World Children’s Day

 

 

In 1954, the UN General Assembly recommended to all states to identify an international day to be a symbol of love, brotherhood, to promote international togetherness, to raise awareness among children worldwide, 

 

Initially, the  General Assembly did not identify a  universal  date for the governments to celebrate children’s world day, considering the cultural peculiarity and priorities of each state, related to child protection issues. The first official declaration of Children’s Day was made by Turkey on 23 April 1929. However it must be noted that some countries celebrate this day on the 1st of June. Nevertheless, 20th November  remains an important day as it is the date the General Assembly adopted the Deceleration of the Rights of the Child (1959) and the Convention on the Rights of the Child (1989), and is thus generally observed as Worldwide Children's Day. 

The world celebrated World Children’s Day yesterday, however happiness was not a common denominator among all children of the world. Despite the positive progress over the last three decades, poverty, inequality and discrimination continue to deny thousands of children of their fundamental rights every year.  Figures indicate that there is a rising number of children living  in difficult conditions,  who are facing a new set of challenges and global shifts, unlike previous generations, which  are inversely proportional to the great aspirations on child protection and the international progress in child rights issues. This is evident by the figures announced by UNICEF yesterday which  demonstrate alarming evidence on the terrible reality of children across the world today.  UNICEF figures indicate that 180 million children in 37 countries are likely to live in extreme poverty, or be out of school, or be killed by violent death than children living in those countries were 20 years ago.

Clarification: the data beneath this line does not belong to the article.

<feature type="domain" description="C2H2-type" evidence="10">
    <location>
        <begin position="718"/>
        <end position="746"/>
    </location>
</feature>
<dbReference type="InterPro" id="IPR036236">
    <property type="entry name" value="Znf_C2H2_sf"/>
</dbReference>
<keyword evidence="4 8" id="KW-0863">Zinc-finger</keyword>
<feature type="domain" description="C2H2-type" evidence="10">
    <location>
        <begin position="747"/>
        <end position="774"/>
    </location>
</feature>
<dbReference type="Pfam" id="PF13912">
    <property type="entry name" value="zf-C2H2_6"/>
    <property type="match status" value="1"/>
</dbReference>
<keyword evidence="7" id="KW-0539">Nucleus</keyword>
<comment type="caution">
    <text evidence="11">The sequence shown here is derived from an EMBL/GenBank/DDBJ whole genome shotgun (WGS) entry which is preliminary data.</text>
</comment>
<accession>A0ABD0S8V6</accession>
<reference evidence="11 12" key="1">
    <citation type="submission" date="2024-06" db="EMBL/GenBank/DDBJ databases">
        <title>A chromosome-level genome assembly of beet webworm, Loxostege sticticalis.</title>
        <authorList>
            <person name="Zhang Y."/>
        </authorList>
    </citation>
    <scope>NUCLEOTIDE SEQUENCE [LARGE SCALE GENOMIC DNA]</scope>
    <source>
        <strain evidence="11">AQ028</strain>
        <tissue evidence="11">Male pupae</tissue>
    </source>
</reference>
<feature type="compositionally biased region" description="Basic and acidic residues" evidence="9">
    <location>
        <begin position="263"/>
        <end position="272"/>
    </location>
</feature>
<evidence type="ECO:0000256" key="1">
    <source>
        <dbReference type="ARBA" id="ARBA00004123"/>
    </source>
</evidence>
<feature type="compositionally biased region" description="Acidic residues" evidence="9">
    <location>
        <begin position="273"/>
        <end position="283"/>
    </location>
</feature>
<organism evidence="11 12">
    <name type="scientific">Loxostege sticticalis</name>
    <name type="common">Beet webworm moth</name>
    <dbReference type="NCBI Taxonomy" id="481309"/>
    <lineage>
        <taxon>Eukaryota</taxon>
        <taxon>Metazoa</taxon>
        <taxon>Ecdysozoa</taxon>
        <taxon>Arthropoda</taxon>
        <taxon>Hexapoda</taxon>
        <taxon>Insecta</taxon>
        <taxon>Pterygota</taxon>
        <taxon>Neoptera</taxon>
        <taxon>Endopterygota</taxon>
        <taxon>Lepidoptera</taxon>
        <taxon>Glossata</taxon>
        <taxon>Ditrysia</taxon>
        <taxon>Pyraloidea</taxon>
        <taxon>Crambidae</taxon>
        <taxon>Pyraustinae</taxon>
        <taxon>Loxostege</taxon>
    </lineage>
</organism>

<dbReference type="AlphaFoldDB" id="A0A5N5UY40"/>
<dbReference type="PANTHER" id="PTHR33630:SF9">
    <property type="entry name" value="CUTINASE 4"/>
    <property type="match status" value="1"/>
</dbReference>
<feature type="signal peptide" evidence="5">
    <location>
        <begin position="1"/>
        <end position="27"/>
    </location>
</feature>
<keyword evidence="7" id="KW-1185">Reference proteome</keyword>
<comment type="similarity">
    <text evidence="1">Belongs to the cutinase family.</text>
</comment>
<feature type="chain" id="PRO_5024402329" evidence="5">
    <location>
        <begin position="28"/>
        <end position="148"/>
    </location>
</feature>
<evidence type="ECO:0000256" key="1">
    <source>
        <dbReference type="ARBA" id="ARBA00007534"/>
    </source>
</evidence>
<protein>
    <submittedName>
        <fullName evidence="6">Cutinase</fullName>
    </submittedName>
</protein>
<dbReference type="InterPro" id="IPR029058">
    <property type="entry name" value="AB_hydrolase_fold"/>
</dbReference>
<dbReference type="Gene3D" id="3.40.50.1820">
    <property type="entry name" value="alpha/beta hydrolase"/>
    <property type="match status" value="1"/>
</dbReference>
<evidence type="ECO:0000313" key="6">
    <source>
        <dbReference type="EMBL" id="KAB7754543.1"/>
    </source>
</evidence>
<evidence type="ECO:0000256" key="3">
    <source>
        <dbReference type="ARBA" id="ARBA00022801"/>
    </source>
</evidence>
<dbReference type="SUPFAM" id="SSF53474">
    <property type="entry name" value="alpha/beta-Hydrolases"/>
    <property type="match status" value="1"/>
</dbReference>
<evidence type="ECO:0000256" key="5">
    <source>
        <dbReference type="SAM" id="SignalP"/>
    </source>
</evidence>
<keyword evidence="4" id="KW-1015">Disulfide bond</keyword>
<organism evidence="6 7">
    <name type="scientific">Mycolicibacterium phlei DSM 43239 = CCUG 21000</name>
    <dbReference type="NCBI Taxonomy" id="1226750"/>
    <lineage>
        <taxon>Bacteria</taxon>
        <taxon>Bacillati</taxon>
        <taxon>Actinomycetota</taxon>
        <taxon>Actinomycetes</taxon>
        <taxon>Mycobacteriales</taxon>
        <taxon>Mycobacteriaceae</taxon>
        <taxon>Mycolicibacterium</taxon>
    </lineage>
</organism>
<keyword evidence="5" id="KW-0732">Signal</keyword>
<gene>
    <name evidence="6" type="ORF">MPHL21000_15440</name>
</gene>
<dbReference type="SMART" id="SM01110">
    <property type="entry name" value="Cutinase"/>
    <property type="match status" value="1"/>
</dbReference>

Such figures  should consequently urge the humanitarian and international community to raise their sense of responsibility and provide protection to children, through the provision of the right to life, education, dignity, according to the international laws, conventions, and treaties.     

GIHR expresses  its deep concern  in the increase in child mortality rates, due to violence and armed conflicts in 8 countries; Sudan, South Sudan, Somalia, Central Africa, Iraq, Syria, Libya, Ukraine and Yemen. Hence, GIHR calls upon the international community to  increase the pressure on non party countries of the CRC and its three annexed protocols to join in and become active contributors in providing protection for children against all forms of maltreatment, abuses and violence.   

Children are the future of humanity and this day reminds us that “humanity must give children the best it can provide." Thus  providing them with  a safe and decent living and acting in favor of the well-being of children across the globe will allow the pavement of a better world for children. 

With that being said, we at GIHR call for the unification of the international community around child issues and to gather efforts for their protection and provision of the health, education and nutrition they deserve.

Geneva Institute
for Human Rights

GIHR is a non-governmental, non-profit organisation based in Geneva.

Email: info@gihr.org

Tel: 0041 22 788 50 15

Chemin de Balexert 9

1219 Châtelaine 

Geneva - Switzerland

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